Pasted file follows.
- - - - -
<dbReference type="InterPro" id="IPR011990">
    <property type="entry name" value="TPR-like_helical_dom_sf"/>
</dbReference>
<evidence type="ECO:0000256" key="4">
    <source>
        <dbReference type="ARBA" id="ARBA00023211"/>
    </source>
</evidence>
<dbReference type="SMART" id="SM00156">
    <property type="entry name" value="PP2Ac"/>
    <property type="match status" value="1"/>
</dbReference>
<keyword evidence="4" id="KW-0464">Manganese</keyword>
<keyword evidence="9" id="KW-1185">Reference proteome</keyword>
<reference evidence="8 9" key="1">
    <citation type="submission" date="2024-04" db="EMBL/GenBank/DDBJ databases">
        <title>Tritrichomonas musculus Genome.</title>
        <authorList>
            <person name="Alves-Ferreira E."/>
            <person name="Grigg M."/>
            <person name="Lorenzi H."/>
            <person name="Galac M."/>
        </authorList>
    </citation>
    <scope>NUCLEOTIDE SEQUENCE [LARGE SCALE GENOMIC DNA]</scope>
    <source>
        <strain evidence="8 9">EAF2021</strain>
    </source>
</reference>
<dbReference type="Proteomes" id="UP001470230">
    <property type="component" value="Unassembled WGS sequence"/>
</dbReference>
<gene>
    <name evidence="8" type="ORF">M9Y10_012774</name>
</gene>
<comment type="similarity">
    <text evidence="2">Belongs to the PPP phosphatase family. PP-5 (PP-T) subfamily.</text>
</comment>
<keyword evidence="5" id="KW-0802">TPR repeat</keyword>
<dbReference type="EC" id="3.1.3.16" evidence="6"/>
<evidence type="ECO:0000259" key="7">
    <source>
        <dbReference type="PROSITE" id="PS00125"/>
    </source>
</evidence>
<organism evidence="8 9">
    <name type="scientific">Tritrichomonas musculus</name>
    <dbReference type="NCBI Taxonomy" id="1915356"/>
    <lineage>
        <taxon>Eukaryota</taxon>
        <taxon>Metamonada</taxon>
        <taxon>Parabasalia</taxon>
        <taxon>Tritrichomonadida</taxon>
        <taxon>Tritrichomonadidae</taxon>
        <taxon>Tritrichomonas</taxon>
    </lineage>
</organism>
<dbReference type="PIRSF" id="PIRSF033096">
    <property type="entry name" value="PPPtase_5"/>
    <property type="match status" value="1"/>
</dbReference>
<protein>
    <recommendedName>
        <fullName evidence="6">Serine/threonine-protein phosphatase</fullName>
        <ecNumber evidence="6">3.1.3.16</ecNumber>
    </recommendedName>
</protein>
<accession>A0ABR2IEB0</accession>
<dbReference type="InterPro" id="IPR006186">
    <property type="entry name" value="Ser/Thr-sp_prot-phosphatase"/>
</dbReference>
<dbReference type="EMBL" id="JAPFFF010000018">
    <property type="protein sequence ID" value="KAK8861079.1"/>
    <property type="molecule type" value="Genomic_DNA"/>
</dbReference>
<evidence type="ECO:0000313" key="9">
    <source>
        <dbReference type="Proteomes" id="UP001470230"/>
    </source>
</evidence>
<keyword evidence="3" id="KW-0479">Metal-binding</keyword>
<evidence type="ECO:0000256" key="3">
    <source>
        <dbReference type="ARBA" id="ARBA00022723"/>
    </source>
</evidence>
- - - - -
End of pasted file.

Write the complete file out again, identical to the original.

<dbReference type="InterPro" id="IPR011990">
    <property type="entry name" value="TPR-like_helical_dom_sf"/>
</dbReference>
<evidence type="ECO:0000256" key="4">
    <source>
        <dbReference type="ARBA" id="ARBA00023211"/>
    </source>
</evidence>
<dbReference type="SMART" id="SM00156">
    <property type="entry name" value="PP2Ac"/>
    <property type="match status" value="1"/>
</dbReference>
<keyword evidence="4" id="KW-0464">Manganese</keyword>
<keyword evidence="9" id="KW-1185">Reference proteome</keyword>
<reference evidence="8 9" key="1">
    <citation type="submission" date="2024-04" db="EMBL/GenBank/DDBJ databases">
        <title>Tritrichomonas musculus Genome.</title>
        <authorList>
            <person name="Alves-Ferreira E."/>
            <person name="Grigg M."/>
            <person name="Lorenzi H."/>
            <person name="Galac M."/>
        </authorList>
    </citation>
    <scope>NUCLEOTIDE SEQUENCE [LARGE SCALE GENOMIC DNA]</scope>
    <source>
        <strain evidence="8 9">EAF2021</strain>
    </source>
</reference>
<dbReference type="Proteomes" id="UP001470230">
    <property type="component" value="Unassembled WGS sequence"/>
</dbReference>
<gene>
    <name evidence="8" type="ORF">M9Y10_012774</name>
</gene>
<comment type="similarity">
    <text evidence="2">Belongs to the PPP phosphatase family. PP-5 (PP-T) subfamily.</text>
</comment>
<keyword evidence="5" id="KW-0802">TPR repeat</keyword>
<dbReference type="EC" id="3.1.3.16" evidence="6"/>
<evidence type="ECO:0000259" key="7">
    <source>
        <dbReference type="PROSITE" id="PS00125"/>
    </source>
</evidence>
<organism evidence="8 9">
    <name type="scientific">Tritrichomonas musculus</name>
    <dbReference type="NCBI Taxonomy" id="1915356"/>
    <lineage>
        <taxon>Eukaryota</taxon>
        <taxon>Metamonada</taxon>
        <taxon>Parabasalia</taxon>
        <taxon>Tritrichomonadida</taxon>
        <taxon>Tritrichomonadidae</taxon>
        <taxon>Tritrichomonas</taxon>
    </lineage>
</organism>
<dbReference type="PIRSF" id="PIRSF033096">
    <property type="entry name" value="PPPtase_5"/>
    <property type="match status" value="1"/>
</dbReference>
<protein>
    <recommendedName>
        <fullName evidence="6">Serine/threonine-protein phosphatase</fullName>
        <ecNumber evidence="6">3.1.3.16</ecNumber>
    </recommendedName>
</protein>
<accession>A0ABR2IEB0</accession>
<dbReference type="InterPro" id="IPR006186">
    <property type="entry name" value="Ser/Thr-sp_prot-phosphatase"/>
</dbReference>
<dbReference type="EMBL" id="JAPFFF010000018">
    <property type="protein sequence ID" value="KAK8861079.1"/>
    <property type="molecule type" value="Genomic_DNA"/>
</dbReference>
<evidence type="ECO:0000313" key="9">
    <source>
        <dbReference type="Proteomes" id="UP001470230"/>
    </source>
</evidence>
<keyword evidence="3" id="KW-0479">Metal-binding</keyword>
<evidence type="ECO:0000256" key="3">
    <source>
        <dbReference type="ARBA" id="ARBA00022723"/>
    </source>
</evidence>